Roche Holding AG finally has a deal to acquire the portion of Genentech Inc it does not already own, but the Swiss pharmaceutical group still has work to do in securing the biotechnology company's top talent.

Genentech's board on Thursday agreed to a price of $95 a share, or $46.8 billion, for the 44 percent of the company not already owned by Roche.

Since the Swiss company launched its takeover bid last July, shareholders and analysts have questioned whether Genentech's prolific scientists and respected top managers would view the takeover as an opportunity to leave.

I have a strong conviction that most if not all senior management will stay on, said Roche Chairman Franz Humer.

Roche plans to keep Genentech's research and early clinical development operations separate from its own, but will combine later-stage development as well as back-office functions.

I think that a lot of people will leave, said Bill Greene, managing director at venture capital firm MPM Capital and a former Genentech employee. It will be hard for Roche to assume that the next 30 years at Genentech will be like the past 30 years.

Genentech, the maker of top-selling cancer drugs including Avastin, Herceptin, and Rituxan, is one of the most successful biotechnology companies of all time and has acted as something of a proving ground for industry talent.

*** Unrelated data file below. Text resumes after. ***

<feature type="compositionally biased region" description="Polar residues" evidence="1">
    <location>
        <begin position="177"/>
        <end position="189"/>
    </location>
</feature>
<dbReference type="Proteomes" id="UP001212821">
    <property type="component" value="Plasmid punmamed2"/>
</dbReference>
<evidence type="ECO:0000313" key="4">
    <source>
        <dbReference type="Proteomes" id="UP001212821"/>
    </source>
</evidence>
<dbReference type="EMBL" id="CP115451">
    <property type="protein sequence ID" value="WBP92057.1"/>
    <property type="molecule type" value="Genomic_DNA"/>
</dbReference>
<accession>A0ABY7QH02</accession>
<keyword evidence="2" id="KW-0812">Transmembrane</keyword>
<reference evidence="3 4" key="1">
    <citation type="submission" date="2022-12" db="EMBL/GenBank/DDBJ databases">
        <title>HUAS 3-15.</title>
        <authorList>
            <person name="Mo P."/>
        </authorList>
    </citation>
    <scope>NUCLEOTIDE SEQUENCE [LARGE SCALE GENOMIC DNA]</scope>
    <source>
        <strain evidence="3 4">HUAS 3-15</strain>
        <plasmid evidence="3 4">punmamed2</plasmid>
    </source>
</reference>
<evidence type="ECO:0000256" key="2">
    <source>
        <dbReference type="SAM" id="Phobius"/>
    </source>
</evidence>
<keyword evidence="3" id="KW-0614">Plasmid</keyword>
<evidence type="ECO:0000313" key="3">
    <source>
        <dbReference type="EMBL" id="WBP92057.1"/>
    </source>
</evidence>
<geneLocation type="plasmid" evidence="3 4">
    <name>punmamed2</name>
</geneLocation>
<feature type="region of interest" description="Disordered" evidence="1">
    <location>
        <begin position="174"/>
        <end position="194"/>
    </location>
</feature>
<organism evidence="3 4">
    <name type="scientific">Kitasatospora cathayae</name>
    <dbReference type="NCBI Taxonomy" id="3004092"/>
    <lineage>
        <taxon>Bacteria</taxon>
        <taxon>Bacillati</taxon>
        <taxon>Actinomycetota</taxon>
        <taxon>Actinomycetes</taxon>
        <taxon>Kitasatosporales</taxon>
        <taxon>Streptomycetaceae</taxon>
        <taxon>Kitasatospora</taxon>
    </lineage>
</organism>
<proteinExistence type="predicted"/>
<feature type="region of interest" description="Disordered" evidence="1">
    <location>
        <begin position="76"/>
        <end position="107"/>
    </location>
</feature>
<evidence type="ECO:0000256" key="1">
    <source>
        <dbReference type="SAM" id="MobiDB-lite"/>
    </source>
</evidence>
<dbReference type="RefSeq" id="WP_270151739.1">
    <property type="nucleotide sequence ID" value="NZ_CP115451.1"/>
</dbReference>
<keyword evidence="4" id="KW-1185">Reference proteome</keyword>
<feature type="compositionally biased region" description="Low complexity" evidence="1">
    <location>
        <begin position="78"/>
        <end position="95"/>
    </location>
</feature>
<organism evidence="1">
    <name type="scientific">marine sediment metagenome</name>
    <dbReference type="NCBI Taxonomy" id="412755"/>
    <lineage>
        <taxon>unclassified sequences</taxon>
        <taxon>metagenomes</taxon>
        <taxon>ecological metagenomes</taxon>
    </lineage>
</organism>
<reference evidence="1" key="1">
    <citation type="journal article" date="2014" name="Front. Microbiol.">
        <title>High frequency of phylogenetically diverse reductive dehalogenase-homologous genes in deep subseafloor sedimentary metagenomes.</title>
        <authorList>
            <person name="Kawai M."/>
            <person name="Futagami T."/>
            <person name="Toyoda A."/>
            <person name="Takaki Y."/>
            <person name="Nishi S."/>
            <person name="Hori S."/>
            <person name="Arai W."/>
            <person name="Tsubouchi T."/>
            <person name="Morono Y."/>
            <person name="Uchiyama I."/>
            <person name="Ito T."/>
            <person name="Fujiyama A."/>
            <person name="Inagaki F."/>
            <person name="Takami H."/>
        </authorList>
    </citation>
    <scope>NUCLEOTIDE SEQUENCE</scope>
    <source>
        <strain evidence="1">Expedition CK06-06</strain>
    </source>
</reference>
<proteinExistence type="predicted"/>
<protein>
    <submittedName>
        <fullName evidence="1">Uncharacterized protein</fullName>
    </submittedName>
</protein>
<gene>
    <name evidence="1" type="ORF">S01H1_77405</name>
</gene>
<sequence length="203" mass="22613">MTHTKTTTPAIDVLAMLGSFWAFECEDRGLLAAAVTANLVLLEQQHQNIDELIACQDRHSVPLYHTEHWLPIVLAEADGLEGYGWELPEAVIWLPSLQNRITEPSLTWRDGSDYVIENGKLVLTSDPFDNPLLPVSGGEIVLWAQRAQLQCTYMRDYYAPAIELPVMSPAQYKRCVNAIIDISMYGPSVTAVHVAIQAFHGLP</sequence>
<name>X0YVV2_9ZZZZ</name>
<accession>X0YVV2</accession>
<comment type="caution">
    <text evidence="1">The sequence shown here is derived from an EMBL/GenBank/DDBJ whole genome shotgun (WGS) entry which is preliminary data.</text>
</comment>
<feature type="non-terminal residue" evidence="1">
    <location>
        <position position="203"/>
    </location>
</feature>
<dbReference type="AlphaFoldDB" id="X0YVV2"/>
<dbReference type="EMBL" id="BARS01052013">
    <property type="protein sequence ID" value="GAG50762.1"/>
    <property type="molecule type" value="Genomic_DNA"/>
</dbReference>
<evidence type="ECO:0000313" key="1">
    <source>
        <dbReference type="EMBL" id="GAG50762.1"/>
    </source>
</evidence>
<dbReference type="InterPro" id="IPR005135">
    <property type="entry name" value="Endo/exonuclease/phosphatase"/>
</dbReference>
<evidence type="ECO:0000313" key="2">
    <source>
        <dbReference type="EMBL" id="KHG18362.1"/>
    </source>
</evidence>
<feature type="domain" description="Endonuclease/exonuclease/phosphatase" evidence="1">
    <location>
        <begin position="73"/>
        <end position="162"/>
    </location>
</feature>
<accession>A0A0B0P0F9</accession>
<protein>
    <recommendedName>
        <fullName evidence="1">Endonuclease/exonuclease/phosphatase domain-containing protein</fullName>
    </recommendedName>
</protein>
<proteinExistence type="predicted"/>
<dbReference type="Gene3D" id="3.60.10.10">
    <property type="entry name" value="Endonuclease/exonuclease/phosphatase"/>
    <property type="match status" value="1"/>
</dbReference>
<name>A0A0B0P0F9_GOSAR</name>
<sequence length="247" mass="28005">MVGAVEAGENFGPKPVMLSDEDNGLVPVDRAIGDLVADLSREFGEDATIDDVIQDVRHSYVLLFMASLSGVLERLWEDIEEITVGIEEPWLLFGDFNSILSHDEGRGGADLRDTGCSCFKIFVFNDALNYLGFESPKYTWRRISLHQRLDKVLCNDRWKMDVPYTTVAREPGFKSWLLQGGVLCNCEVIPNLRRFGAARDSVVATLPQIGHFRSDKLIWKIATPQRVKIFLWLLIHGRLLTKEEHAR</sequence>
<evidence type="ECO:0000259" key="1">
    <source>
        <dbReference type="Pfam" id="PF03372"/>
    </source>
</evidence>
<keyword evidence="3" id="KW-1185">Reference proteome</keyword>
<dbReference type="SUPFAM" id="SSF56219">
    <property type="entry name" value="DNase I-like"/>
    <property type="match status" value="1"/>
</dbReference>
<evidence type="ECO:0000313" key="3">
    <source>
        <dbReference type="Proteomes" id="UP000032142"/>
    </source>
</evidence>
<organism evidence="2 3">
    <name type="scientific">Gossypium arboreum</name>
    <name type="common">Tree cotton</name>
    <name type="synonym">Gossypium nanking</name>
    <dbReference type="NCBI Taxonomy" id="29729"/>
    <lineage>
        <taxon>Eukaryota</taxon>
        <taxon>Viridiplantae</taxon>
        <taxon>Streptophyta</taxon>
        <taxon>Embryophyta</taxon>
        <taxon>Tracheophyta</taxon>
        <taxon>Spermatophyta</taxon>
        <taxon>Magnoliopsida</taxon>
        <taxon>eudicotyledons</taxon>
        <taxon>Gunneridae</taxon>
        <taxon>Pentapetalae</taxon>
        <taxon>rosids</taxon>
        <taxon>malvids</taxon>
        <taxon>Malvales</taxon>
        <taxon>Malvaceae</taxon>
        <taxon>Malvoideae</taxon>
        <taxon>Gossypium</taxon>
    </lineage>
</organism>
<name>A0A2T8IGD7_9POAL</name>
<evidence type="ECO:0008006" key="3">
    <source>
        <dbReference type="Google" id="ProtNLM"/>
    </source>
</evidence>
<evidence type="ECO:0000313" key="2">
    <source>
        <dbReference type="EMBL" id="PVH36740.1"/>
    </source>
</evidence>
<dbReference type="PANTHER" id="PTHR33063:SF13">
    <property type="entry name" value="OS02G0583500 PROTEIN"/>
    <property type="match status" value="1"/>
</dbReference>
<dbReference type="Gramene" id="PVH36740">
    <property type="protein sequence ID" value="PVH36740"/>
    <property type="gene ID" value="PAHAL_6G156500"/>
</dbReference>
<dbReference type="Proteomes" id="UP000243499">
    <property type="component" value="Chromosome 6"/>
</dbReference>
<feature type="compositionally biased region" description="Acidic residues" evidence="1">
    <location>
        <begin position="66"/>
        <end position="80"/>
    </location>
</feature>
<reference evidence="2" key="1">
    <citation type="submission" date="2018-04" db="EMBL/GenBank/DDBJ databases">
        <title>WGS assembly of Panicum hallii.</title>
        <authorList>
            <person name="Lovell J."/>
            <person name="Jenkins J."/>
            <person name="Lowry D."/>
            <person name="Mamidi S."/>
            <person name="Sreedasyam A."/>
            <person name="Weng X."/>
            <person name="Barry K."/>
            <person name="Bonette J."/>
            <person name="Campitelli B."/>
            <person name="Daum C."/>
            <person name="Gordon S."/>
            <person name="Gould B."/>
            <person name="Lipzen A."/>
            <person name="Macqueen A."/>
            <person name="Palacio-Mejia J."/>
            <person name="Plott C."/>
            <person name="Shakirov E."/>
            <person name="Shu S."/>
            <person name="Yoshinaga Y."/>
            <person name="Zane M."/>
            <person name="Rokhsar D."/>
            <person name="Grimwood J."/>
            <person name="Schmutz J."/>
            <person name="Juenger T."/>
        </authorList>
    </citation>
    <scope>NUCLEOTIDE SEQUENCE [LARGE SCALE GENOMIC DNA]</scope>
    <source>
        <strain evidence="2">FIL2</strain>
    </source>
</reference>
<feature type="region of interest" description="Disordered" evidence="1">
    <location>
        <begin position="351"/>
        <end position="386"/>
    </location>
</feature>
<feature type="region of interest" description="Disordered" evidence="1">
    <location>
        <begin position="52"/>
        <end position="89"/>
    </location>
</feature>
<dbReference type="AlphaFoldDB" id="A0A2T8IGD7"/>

Genentech Chief Executive Arthur Levinson, in an note to employees on Thursday, said no discussions about management of the combined company have been held due to legal restrictions.

Assuming the transaction is completed, we expect to enter into a discussion with Roche on these matters, the CEO said. Roche has repeatedly expressed its commitment to nurturing Genentech's innovation and science-driven culture and to retaining its talent.

Genentech said a retention and severance program put into place last August has not been altered. That plan, which includes cash bonuses, enhanced severance payments and acceleration of stock options, will expire at the end of June.

Anyone who has been at Genentech for five years is doing pretty well, Greene said.

Levinson said Genentech, which had pointed to $112 a share as an acceptable price for a Roche deal, accepted $95 a share because, since late 2008, there has been deterioration in the global financial markets.

Greene said there is no question that venture capital firms have become more cautious and taking more time to evaluate opportunities, but without a doubt there is money -- the best ideas will get funded.

He also expects top Genentech executives like Levinson and Susan Desmond-Hellmann, head of product development, to leave the company and seek other challenges.

Other acquisitions of biotech companies show that it is not always easy for big drugmakers to retain top managers.

David Mott left AstraZeneca Plc's (AZN.L: Quote, Profile, Research, Stock Buzz) MedImmune unit last summer, one year after selling his biotech business to the Anglo-Swedish drugmaker for $15.6 billion.

Mott agreed to stay on after the takeover but he was made a rich man in that deal, since he was entitled to more than $145 million, mostly from the vesting of stock options.

AstraZeneca had offered bonuses to MedImmune staff if they stayed on for a minimum of a year.